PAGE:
Empowerment: The process of becoming stronger and more confident, especially in controlling one’s life and claiming one’s rights.
For our Gender and Women Studies Activist Project we set out to empower young girls and women by showcasing already empowered women of UMBC. We chose to do our project on Women Empowerment because we feel that there is a strong need for young women to feel a sense of self-worth and confidence about themselves. We feel that young girls, in particular, are susceptible to society’s criticism and that these young women need to be “lifted up” rather than “torn down.”
To accomplish our goal, we chose to take photographs of various women who make up UMBC. We photographed a number of professors, students, staff, and a few sports teams. We asked each person in the photographs to complete this sentence . . . “What Empowers Me is . . .” We hoped to get a good example of the various ways in which women feel empowered and pass that sense of empowerment onto other women.
Our next step in our Activist Project was to create a calendar using the photographs of the women of UMBC and super-impose the answers of what it is that empowers these women into the calendar. We had hoped to distribute the finished calendars to a local chapter of Girls on the Run, a “nonprofit organization dedicated to creating a world where every girl knows and activates her limitless potential and is free to boldly pursue her dreams.”
This is where our project took a turn. We sent several correspondents to the head of the chapter, but never received a reply back as to whether we could distribute them to the girls involved. So plan B . . . we had the calendars printed with the help of Dr. Kate, our Gender and Women Studies professor. We planned to leave the calendars at the UMBC Women’s Center so they would be made available to other UMBC students and staff who wanted a copy. (Here is a completed copy of our said calendar . . .)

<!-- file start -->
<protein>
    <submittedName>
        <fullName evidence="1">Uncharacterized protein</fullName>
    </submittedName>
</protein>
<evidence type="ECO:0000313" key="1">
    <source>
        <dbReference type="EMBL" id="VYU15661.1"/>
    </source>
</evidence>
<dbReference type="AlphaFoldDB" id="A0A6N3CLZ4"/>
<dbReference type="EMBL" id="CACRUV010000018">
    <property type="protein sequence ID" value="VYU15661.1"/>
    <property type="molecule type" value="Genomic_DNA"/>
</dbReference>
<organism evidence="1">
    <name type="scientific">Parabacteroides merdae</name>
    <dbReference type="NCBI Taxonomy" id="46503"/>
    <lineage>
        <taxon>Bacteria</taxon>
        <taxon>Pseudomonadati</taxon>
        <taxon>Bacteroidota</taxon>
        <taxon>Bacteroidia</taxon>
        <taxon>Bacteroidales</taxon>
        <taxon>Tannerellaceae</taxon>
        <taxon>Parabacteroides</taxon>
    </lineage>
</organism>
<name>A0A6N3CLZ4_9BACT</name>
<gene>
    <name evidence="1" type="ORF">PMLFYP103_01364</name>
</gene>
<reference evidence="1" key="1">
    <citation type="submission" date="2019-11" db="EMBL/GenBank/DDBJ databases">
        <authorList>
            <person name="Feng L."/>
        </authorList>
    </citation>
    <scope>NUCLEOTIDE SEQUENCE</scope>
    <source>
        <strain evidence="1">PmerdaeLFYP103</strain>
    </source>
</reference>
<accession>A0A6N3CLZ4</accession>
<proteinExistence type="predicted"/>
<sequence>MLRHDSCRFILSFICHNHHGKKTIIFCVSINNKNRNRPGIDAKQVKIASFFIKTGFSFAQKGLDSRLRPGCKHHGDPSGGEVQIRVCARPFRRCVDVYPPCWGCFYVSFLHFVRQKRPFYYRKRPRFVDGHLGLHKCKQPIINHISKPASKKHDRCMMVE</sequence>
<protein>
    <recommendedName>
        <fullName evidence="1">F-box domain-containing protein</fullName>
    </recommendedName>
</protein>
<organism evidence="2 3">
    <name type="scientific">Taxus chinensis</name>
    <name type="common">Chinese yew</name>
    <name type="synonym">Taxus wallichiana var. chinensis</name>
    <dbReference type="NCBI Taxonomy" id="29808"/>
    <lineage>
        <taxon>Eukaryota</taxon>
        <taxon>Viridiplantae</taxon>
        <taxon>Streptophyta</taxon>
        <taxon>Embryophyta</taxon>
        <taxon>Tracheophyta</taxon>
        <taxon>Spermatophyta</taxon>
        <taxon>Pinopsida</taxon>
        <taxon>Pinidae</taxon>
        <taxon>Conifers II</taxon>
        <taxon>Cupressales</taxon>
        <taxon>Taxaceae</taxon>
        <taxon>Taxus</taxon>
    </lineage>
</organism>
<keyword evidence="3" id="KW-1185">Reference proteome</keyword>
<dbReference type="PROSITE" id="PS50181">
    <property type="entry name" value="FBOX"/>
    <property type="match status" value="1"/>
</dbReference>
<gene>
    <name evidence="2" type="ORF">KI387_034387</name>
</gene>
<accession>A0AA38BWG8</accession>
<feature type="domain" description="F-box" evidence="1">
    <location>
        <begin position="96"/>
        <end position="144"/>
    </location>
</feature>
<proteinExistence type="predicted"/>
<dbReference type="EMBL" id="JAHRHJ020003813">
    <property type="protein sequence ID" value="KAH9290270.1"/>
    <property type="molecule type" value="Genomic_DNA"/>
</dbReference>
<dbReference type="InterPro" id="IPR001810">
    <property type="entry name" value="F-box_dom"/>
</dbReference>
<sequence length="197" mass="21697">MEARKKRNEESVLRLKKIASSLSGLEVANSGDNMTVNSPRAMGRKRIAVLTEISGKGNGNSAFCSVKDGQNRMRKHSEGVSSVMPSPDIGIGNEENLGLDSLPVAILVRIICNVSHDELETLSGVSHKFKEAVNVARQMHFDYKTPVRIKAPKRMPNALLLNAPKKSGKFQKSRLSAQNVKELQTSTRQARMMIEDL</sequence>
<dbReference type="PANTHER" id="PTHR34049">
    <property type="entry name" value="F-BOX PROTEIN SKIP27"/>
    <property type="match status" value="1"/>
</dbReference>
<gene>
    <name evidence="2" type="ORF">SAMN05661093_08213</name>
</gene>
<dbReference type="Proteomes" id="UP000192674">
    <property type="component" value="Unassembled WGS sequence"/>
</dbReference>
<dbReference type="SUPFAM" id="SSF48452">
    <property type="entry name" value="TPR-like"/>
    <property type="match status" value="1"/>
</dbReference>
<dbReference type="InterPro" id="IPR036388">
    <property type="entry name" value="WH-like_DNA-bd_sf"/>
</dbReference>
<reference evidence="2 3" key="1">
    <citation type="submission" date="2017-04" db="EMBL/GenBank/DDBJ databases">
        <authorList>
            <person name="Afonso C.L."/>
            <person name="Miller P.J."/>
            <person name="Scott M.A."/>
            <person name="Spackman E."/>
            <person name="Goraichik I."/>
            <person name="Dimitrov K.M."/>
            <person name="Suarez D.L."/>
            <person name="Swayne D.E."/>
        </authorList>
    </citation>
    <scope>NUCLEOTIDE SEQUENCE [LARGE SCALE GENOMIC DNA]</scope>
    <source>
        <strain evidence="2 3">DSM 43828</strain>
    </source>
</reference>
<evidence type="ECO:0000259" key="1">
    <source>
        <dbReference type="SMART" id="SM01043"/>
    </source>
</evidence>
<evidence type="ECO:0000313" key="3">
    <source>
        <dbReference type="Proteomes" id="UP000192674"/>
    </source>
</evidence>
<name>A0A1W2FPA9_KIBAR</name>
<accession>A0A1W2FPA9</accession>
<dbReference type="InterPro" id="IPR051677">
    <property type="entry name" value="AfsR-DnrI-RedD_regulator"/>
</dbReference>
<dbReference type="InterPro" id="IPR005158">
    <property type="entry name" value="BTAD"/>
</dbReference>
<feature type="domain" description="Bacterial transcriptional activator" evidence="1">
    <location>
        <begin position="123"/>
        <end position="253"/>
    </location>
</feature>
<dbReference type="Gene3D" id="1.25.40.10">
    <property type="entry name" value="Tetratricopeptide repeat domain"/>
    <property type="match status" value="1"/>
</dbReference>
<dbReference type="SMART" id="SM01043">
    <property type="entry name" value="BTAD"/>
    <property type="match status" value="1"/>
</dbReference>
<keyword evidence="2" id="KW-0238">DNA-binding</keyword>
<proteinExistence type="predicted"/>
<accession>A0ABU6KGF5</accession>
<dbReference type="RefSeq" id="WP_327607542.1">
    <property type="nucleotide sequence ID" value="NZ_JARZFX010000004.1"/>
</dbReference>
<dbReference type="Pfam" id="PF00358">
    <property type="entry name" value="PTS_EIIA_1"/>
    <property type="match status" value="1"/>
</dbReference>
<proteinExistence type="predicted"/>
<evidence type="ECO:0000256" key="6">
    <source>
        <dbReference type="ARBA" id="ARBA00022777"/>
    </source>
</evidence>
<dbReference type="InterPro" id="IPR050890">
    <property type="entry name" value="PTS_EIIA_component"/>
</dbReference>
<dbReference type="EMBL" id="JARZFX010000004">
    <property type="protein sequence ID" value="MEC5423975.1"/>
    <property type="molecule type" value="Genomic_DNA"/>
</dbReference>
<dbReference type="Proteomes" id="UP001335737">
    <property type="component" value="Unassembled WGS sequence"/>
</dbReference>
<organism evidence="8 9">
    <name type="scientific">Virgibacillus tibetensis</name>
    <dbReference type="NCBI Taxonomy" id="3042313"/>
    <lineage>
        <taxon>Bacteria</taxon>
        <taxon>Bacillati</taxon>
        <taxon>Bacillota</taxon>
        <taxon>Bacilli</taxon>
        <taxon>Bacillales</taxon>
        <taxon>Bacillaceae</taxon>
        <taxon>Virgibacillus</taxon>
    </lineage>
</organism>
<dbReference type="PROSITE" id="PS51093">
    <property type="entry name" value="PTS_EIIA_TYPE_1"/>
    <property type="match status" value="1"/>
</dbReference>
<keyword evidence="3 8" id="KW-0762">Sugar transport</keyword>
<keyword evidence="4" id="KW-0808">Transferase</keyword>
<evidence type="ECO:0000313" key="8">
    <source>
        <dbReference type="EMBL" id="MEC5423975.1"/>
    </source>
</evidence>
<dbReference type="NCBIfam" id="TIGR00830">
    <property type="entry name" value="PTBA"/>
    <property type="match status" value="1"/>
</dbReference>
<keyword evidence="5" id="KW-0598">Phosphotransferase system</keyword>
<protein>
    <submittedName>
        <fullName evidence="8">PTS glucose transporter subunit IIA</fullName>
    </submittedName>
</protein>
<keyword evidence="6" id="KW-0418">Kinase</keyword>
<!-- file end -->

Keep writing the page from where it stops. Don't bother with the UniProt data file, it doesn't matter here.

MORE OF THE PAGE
This project has changed our relationship in regards to activism in that we realized that what we may envision for the outcome of our project may not always be how it ends up. We learned to come together as a group and to be flexible and not get too attached to our original idea and leave room for revision. Our understanding of what activism means has changed since we began our project: we now understand that in order for activism to work we need not waste time trying to accomplish our original idea; rather just go with the flow of things and accept necessary changes. It may not always go as planned and that is okay. Most importantly, we learned that many things can be accomplished by working together as a team with a common vision in place.
Our group has enjoyed being activists. We especially enjoyed creating the calendar and all the interviews and interactions involved in collecting its material. It is our sincere hope that we have helped to inspire and empower young women, and continue to do so with the distribution of our calendar. We also hope to have empowered you, our reader, to be an activist as well!